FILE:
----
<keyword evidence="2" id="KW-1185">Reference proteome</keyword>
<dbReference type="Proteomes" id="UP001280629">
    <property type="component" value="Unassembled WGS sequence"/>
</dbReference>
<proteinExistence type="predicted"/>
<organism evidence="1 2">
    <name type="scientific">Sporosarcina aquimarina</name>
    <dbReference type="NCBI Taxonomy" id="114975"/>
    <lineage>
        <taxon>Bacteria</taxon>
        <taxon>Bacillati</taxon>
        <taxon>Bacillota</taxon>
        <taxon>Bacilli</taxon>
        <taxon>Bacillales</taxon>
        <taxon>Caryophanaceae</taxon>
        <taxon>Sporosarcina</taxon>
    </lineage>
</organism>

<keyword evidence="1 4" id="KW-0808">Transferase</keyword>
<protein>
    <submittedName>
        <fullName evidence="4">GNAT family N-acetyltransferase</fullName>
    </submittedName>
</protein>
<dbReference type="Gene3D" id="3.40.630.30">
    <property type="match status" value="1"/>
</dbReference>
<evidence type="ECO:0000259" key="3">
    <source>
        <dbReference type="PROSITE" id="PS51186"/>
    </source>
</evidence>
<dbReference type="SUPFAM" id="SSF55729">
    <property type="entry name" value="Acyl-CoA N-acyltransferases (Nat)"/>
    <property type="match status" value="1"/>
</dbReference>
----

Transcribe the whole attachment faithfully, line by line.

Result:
<keyword evidence="2" id="KW-1185">Reference proteome</keyword>
<dbReference type="Proteomes" id="UP001280629">
    <property type="component" value="Unassembled WGS sequence"/>
</dbReference>
<proteinExistence type="predicted"/>
<organism evidence="1 2">
    <name type="scientific">Sporosarcina aquimarina</name>
    <dbReference type="NCBI Taxonomy" id="114975"/>
    <lineage>
        <taxon>Bacteria</taxon>
        <taxon>Bacillati</taxon>
        <taxon>Bacillota</taxon>
        <taxon>Bacilli</taxon>
        <taxon>Bacillales</taxon>
        <taxon>Caryophanaceae</taxon>
        <taxon>Sporosarcina</taxon>
    </lineage>
</organism>

<keyword evidence="1 4" id="KW-0808">Transferase</keyword>
<protein>
    <submittedName>
        <fullName evidence="4">GNAT family N-acetyltransferase</fullName>
    </submittedName>
</protein>
<dbReference type="Gene3D" id="3.40.630.30">
    <property type="match status" value="1"/>
</dbReference>
<evidence type="ECO:0000259" key="3">
    <source>
        <dbReference type="PROSITE" id="PS51186"/>
    </source>
</evidence>
<dbReference type="SUPFAM" id="SSF55729">
    <property type="entry name" value="Acyl-CoA N-acyltransferases (Nat)"/>
    <property type="match status" value="1"/>
</dbReference>